The firm has been working with the Human Rights Initiative, Catholic Charities, and the Dallas Hispanic Bar Association, and a team of lawyers and paralegals are assisting with the screening of unaccompanied minors and committing to pro bono representation of the minors. Mey Ly, an attorney with Littler Medelson, said the firm is happy to help interested attorneys get involved. “I will be screening children this Friday,” Ly said. “Next week, I will be attending additional training because I want to take a pro bono case.”
Vinson & Elkins (Dallas)
Vinson & Elkins has been representing minors in immigration proceedings for several years and continues to do so. “Because we have handled several of these types of cases over the past several years, our lawyers can assist by mentoring lawyers who are new to these cases,” said Ellyn Haikin Josef, pro bono counsel and director of professional development at Vinson & Elkins. The firm works with organizations such as Kids in Need of Defense and Catholic Charities to assist these children. “Representing anyone in immigration proceedings is both very challenging and rewarding,” Josef said. “Representing children in these proceedings is no different, but with added challenges and benefits. Lawyers who handle these cases are saving lives—true heroes.”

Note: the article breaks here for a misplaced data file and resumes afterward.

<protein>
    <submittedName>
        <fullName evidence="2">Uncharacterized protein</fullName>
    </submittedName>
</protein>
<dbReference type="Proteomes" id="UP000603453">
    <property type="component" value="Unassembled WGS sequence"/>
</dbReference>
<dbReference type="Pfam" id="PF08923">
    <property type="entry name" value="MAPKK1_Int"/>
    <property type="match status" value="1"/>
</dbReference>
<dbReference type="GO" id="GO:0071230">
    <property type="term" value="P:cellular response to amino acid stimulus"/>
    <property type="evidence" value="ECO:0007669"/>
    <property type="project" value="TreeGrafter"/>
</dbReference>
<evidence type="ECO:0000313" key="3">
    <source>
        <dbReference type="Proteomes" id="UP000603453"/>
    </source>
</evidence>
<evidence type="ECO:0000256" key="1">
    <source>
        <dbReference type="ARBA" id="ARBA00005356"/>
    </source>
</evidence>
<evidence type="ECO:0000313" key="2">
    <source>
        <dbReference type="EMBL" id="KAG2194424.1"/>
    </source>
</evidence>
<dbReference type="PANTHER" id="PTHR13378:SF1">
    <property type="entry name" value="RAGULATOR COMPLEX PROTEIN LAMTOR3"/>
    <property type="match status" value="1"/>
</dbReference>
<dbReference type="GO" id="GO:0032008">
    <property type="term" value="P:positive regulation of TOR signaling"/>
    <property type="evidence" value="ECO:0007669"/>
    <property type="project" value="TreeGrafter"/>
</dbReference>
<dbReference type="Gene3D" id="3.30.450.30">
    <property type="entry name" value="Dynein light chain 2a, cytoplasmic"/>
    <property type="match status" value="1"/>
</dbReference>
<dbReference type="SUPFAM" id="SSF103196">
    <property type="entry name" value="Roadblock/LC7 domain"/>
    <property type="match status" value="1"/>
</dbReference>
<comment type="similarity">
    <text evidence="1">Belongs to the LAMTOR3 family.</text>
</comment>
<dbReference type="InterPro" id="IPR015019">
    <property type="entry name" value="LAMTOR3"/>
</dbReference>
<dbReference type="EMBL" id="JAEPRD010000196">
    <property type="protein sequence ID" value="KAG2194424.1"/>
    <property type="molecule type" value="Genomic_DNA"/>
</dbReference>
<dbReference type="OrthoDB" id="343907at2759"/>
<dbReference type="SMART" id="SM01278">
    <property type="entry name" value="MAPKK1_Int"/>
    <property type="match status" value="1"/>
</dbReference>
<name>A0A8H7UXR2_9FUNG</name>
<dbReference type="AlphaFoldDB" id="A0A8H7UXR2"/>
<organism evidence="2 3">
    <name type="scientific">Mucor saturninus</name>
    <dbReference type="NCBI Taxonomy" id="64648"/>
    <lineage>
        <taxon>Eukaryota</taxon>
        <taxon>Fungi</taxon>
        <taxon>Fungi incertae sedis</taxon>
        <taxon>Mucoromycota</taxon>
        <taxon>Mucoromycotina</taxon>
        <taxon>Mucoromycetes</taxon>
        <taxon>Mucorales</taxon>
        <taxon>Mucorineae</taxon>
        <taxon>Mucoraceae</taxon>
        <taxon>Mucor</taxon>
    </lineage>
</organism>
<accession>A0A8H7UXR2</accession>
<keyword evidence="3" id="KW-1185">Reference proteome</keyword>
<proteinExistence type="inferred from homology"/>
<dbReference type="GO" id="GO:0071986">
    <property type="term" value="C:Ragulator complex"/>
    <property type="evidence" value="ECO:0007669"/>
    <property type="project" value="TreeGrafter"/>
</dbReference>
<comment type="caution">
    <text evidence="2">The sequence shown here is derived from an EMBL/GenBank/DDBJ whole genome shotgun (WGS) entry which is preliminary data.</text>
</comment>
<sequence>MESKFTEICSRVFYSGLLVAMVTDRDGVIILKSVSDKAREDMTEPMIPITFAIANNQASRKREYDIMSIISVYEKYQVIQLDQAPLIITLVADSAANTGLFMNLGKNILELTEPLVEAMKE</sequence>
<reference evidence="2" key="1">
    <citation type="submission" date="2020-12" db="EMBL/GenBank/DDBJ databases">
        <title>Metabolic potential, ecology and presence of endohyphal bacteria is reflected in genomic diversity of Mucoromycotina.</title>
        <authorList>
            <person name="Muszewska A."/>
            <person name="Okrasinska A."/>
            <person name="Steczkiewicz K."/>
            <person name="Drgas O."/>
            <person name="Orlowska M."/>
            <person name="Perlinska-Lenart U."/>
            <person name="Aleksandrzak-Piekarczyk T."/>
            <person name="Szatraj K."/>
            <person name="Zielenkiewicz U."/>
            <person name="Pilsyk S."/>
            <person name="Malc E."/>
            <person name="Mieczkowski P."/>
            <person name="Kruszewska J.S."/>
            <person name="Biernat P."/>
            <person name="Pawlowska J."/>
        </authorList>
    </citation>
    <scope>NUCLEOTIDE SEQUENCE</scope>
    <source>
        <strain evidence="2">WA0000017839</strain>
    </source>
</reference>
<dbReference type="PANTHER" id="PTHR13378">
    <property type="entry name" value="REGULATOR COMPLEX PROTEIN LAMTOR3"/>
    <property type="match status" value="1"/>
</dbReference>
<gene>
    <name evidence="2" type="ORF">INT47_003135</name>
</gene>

Wilson Sonsini Goodrich & Rosati (Austin)
In past years, WSGR has worked with Bernardo Kohler Center on SIJ matters and has helped many children achieve legal residency. Because the procedure requires a state court family law proceeding, it would be nearly impossible for a child to navigate this process without attorney assistance. BKC has an in-house lawyer who has been handling hundreds of cases, but BKC is only able to serve a fraction of the need for legal services that exist. To assist with the current influx of unaccompanied children, WSGR Austin is forming an SIJ task force made up of people willing to spend some pro bono time on these matters.
If you are interested in volunteering, please complete this form and we will make sure it gets to the providers in your area. It is not necessary to speak Spanish to help.
Log in to My Bar Page to report your pro bono hours now. Reporting your hours helps us by highlighting the importance of your pro bono work in meeting the needs of indigent Texans, and helps to bolster funding requests for legal services programs. You can also help your State Bar section win the Pro Bono Challenge!
Texas Lawyers for Texas Veterans is a State Bar of Texas program to develop and assist pro bono legal clinics throughout the state for military veterans who otherwise cannot afford or do not have access to the legal services they need.